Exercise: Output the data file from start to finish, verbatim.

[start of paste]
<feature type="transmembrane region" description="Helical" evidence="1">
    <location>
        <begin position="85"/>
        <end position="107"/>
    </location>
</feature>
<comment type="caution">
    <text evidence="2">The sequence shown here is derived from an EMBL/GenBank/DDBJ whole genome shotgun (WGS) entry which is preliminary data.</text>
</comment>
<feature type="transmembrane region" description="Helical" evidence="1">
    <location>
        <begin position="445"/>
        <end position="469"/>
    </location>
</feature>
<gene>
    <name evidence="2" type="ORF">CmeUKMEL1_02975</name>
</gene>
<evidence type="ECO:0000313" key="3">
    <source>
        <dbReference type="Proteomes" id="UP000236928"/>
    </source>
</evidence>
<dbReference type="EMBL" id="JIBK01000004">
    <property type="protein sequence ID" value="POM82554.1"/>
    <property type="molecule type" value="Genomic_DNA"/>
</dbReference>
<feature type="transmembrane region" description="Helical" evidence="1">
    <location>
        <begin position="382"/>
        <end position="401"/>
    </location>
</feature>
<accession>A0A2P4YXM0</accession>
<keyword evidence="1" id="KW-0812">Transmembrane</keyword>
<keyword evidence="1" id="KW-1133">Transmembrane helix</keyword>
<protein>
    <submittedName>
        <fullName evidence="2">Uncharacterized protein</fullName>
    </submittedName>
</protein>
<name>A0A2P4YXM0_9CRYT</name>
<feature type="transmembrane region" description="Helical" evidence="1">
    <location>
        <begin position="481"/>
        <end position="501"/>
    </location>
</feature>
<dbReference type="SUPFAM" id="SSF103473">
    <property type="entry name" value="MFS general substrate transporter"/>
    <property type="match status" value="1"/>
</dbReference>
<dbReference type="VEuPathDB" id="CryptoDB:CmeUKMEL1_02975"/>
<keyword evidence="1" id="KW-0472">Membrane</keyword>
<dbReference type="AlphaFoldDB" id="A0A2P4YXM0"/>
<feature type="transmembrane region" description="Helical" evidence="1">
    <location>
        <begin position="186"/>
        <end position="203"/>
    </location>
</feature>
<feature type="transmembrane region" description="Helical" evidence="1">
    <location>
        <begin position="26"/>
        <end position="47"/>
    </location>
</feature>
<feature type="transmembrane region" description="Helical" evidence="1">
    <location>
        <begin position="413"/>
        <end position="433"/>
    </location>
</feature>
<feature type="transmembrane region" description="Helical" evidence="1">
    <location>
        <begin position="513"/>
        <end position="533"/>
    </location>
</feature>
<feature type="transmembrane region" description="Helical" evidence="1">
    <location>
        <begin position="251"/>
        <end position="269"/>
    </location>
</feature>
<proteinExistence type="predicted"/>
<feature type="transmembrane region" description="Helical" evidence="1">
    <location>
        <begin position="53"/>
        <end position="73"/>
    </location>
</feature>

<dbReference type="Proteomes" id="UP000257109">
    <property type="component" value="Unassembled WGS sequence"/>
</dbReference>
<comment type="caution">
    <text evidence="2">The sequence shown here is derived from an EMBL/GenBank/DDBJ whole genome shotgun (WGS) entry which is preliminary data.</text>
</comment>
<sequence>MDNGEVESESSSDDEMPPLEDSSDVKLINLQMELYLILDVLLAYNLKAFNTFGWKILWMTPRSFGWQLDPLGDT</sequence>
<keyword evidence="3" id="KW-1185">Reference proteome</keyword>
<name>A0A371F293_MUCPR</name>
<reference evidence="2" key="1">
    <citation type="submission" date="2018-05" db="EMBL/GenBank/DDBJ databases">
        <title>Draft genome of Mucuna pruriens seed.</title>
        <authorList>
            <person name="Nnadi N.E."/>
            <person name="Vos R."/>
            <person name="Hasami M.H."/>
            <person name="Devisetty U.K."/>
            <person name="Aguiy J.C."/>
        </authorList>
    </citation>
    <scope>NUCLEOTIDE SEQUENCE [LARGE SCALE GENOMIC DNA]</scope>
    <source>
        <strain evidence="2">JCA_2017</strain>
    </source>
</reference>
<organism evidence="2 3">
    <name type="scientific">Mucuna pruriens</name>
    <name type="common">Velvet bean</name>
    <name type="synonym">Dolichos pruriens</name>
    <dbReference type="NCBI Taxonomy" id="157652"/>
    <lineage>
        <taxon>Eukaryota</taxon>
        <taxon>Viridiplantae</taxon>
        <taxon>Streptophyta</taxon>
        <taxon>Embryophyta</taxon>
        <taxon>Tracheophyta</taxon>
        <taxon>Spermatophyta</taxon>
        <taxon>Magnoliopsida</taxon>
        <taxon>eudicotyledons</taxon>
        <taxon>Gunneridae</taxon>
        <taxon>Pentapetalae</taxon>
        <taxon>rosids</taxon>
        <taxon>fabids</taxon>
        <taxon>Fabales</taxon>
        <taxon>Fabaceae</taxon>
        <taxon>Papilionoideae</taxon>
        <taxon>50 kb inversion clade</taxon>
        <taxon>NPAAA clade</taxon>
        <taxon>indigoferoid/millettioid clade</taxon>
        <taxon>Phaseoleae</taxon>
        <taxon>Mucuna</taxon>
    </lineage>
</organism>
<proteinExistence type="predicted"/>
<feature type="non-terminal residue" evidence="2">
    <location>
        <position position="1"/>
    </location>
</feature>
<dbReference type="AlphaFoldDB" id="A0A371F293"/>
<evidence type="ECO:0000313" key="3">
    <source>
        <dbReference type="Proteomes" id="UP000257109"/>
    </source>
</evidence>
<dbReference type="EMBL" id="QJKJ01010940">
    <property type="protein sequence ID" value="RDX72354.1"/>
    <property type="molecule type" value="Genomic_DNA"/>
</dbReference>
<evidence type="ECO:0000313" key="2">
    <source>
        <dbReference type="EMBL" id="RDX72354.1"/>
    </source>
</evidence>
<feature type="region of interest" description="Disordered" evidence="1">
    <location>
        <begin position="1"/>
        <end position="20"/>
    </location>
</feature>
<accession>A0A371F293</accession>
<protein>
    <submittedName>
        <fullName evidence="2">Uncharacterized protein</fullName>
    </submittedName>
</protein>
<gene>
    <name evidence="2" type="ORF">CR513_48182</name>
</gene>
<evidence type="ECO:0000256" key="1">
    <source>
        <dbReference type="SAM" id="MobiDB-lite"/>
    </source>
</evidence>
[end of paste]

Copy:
<feature type="transmembrane region" description="Helical" evidence="1">
    <location>
        <begin position="85"/>
        <end position="107"/>
    </location>
</feature>
<comment type="caution">
    <text evidence="2">The sequence shown here is derived from an EMBL/GenBank/DDBJ whole genome shotgun (WGS) entry which is preliminary data.</text>
</comment>
<feature type="transmembrane region" description="Helical" evidence="1">
    <location>
        <begin position="445"/>
        <end position="469"/>
    </location>
</feature>
<gene>
    <name evidence="2" type="ORF">CmeUKMEL1_02975</name>
</gene>
<evidence type="ECO:0000313" key="3">
    <source>
        <dbReference type="Proteomes" id="UP000236928"/>
    </source>
</evidence>
<dbReference type="EMBL" id="JIBK01000004">
    <property type="protein sequence ID" value="POM82554.1"/>
    <property type="molecule type" value="Genomic_DNA"/>
</dbReference>
<feature type="transmembrane region" description="Helical" evidence="1">
    <location>
        <begin position="382"/>
        <end position="401"/>
    </location>
</feature>
<accession>A0A2P4YXM0</accession>
<keyword evidence="1" id="KW-0812">Transmembrane</keyword>
<keyword evidence="1" id="KW-1133">Transmembrane helix</keyword>
<protein>
    <submittedName>
        <fullName evidence="2">Uncharacterized protein</fullName>
    </submittedName>
</protein>
<name>A0A2P4YXM0_9CRYT</name>
<feature type="transmembrane region" description="Helical" evidence="1">
    <location>
        <begin position="481"/>
        <end position="501"/>
    </location>
</feature>
<dbReference type="SUPFAM" id="SSF103473">
    <property type="entry name" value="MFS general substrate transporter"/>
    <property type="match status" value="1"/>
</dbReference>
<dbReference type="VEuPathDB" id="CryptoDB:CmeUKMEL1_02975"/>
<keyword evidence="1" id="KW-0472">Membrane</keyword>
<dbReference type="AlphaFoldDB" id="A0A2P4YXM0"/>
<feature type="transmembrane region" description="Helical" evidence="1">
    <location>
        <begin position="186"/>
        <end position="203"/>
    </location>
</feature>
<feature type="transmembrane region" description="Helical" evidence="1">
    <location>
        <begin position="26"/>
        <end position="47"/>
    </location>
</feature>
<feature type="transmembrane region" description="Helical" evidence="1">
    <location>
        <begin position="413"/>
        <end position="433"/>
    </location>
</feature>
<feature type="transmembrane region" description="Helical" evidence="1">
    <location>
        <begin position="513"/>
        <end position="533"/>
    </location>
</feature>
<feature type="transmembrane region" description="Helical" evidence="1">
    <location>
        <begin position="251"/>
        <end position="269"/>
    </location>
</feature>
<proteinExistence type="predicted"/>
<feature type="transmembrane region" description="Helical" evidence="1">
    <location>
        <begin position="53"/>
        <end position="73"/>
    </location>
</feature>

<dbReference type="Proteomes" id="UP000257109">
    <property type="component" value="Unassembled WGS sequence"/>
</dbReference>
<comment type="caution">
    <text evidence="2">The sequence shown here is derived from an EMBL/GenBank/DDBJ whole genome shotgun (WGS) entry which is preliminary data.</text>
</comment>
<sequence>MDNGEVESESSSDDEMPPLEDSSDVKLINLQMELYLILDVLLAYNLKAFNTFGWKILWMTPRSFGWQLDPLGDT</sequence>
<keyword evidence="3" id="KW-1185">Reference proteome</keyword>
<name>A0A371F293_MUCPR</name>
<reference evidence="2" key="1">
    <citation type="submission" date="2018-05" db="EMBL/GenBank/DDBJ databases">
        <title>Draft genome of Mucuna pruriens seed.</title>
        <authorList>
            <person name="Nnadi N.E."/>
            <person name="Vos R."/>
            <person name="Hasami M.H."/>
            <person name="Devisetty U.K."/>
            <person name="Aguiy J.C."/>
        </authorList>
    </citation>
    <scope>NUCLEOTIDE SEQUENCE [LARGE SCALE GENOMIC DNA]</scope>
    <source>
        <strain evidence="2">JCA_2017</strain>
    </source>
</reference>
<organism evidence="2 3">
    <name type="scientific">Mucuna pruriens</name>
    <name type="common">Velvet bean</name>
    <name type="synonym">Dolichos pruriens</name>
    <dbReference type="NCBI Taxonomy" id="157652"/>
    <lineage>
        <taxon>Eukaryota</taxon>
        <taxon>Viridiplantae</taxon>
        <taxon>Streptophyta</taxon>
        <taxon>Embryophyta</taxon>
        <taxon>Tracheophyta</taxon>
        <taxon>Spermatophyta</taxon>
        <taxon>Magnoliopsida</taxon>
        <taxon>eudicotyledons</taxon>
        <taxon>Gunneridae</taxon>
        <taxon>Pentapetalae</taxon>
        <taxon>rosids</taxon>
        <taxon>fabids</taxon>
        <taxon>Fabales</taxon>
        <taxon>Fabaceae</taxon>
        <taxon>Papilionoideae</taxon>
        <taxon>50 kb inversion clade</taxon>
        <taxon>NPAAA clade</taxon>
        <taxon>indigoferoid/millettioid clade</taxon>
        <taxon>Phaseoleae</taxon>
        <taxon>Mucuna</taxon>
    </lineage>
</organism>
<proteinExistence type="predicted"/>
<feature type="non-terminal residue" evidence="2">
    <location>
        <position position="1"/>
    </location>
</feature>
<dbReference type="AlphaFoldDB" id="A0A371F293"/>
<evidence type="ECO:0000313" key="3">
    <source>
        <dbReference type="Proteomes" id="UP000257109"/>
    </source>
</evidence>
<dbReference type="EMBL" id="QJKJ01010940">
    <property type="protein sequence ID" value="RDX72354.1"/>
    <property type="molecule type" value="Genomic_DNA"/>
</dbReference>
<evidence type="ECO:0000313" key="2">
    <source>
        <dbReference type="EMBL" id="RDX72354.1"/>
    </source>
</evidence>
<feature type="region of interest" description="Disordered" evidence="1">
    <location>
        <begin position="1"/>
        <end position="20"/>
    </location>
</feature>
<accession>A0A371F293</accession>
<protein>
    <submittedName>
        <fullName evidence="2">Uncharacterized protein</fullName>
    </submittedName>
</protein>
<gene>
    <name evidence="2" type="ORF">CR513_48182</name>
</gene>
<evidence type="ECO:0000256" key="1">
    <source>
        <dbReference type="SAM" id="MobiDB-lite"/>
    </source>
</evidence>